How you approach saving, organizing and restoring requires a plan, and the plan
must be formed with intent.
Scanning Old Photos
Trying to organize your old shoe box of photos requires you to scan or use a scanning
service to digitize your photos. Scanning services can be a great way to get the digitizing
done, however, it can be expensive and you do lose control of your photos. Nobody loves
your photos like you do, and many services just pack them up and send them overseas.
This comes with risk. Sure, there may be an insurance policy if your photos are lost or
destroyed during the trip, but that insurance won’t bring those photos back.
There are options beyond relinquishing control of your pictures and negatives. Many
libraries have scanners that you can use. This is a great way to go if you don’t have your
own scanner. Even if you do have your own scanner, the library will often have a better quality scanner for this type of work then you might have at home. In most libraries,
there is no charge for using the scanners. There may be a time limit but you can try off
hours if you need extra time.
Just a few basics settings are needed and easily found with a Google search. And help
from the librarian is nearby. The downside of scanning is that it can be very time-consuming work. But chances are these photos have been sitting untouched ‘forever’ so it’s time to start taking control.
The first step is sorting through the old shoe box. Not all photos will be something you
need to scan. Pictures of Aunt Ethel walking in the house may not be a keepsake if you
have good pictures of Aunt Ethel and of the house. Sometimes you just need to let go.
To keep the project manageable, start with small batches.
Before heading to the library stop and think about intent. Will you be doing any photo
restoration work on your images? If so save as a tiff file. If you save as a jpeg, each time
you open the file and make changes the image will deteriorate. The loss isn’t excessive
but why lose anything if you are going to the trouble of making restoration or damage
On the other hand, if you just want to save your photos, saving as a jpeg is just fine.
Jpegs use much smaller file sizes then tiffs. And if you will be just emailing copies to
others, jpegs are better as some tiff files can be too large to email. Again, it all comes
back to intent. Have an idea what you will be doing with the final photos. I always start
with a tiff scan. I save it as an ORG (original) and then make copies to send in jpeg
format. Be sure and thank the librarian as you leave if she/he has been helpful!
Hopefully, you now have your photos on an external hard drive, flash drive, cd/DVD or on
your computer hard drive. Just as there are lots of companies doing restoration of old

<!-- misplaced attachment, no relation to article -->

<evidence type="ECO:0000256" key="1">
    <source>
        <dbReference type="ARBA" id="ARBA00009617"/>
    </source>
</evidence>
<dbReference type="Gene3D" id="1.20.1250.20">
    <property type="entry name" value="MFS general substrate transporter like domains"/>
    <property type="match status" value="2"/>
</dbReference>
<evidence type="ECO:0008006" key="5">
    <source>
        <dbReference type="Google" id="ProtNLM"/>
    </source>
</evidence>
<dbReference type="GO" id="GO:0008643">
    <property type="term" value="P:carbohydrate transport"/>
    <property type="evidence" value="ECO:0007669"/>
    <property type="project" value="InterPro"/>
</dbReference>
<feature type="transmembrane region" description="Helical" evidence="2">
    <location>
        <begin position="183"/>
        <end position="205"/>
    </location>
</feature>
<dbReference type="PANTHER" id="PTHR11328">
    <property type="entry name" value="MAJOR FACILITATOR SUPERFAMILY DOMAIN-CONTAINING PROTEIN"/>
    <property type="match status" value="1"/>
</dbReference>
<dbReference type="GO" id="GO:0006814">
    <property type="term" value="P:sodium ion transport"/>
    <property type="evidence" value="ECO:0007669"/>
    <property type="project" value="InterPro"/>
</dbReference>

photos, now there are companies that will do the organization of your photos for you.
Just Google it. Like the scanning services (and sometimes they are one and the same)
they are expensive and you lose control of your photos. At least this time you should still
have your originals and will only be sending a copy of your photos to a service.
A better choice may be to purchase a copy of Adobe Lightroom, the standard for photo organizing. Yep it’s expensive. But a good alternative is to purchase an older version. Make sure it’s a complete version and not an update. Like Photoshop, Lightroom can do many different things. But primarily it is a great photo organizer. The learning curve is a bit steep but like Photoshop there are thousands of free tutorials online. And in this case your intent is only to organize your photos. So much of the program is not needed to organize your photos.
At this point you now have your original photos digitized, and backups made. You have organized your photos so you can find them and go directly to the photos you are looking for without handling your originals. You will be able to locate any of your photos by typing in keywords you enter into Lightroom on your computer. Want a photo of your Aunt Ethel? Use Aunt Ethel in your keywords. Looking for pictures of your vacation in 2003 in Texas? Use 2003 and Texas or any other words related to that vacation as keywords. As many keywords as you want. If your intent is also to correct some of the problems with your photos, such as exposure, color, minor restoration, Lightroom can also handle that.
You now have your photos digitized, organized and possibly some of the restoration
problems dealt with, throw away the old shoebox! Probably moldy and smelly! Separate
any negatives from the photos. Some negatives give off gasses that can harm your photos surfaces. Store negatives and photos separately in archival products.
Follow these steps: Digitize Backup Organize Store originals in archival materials.
These are the key steps whatever your intent.
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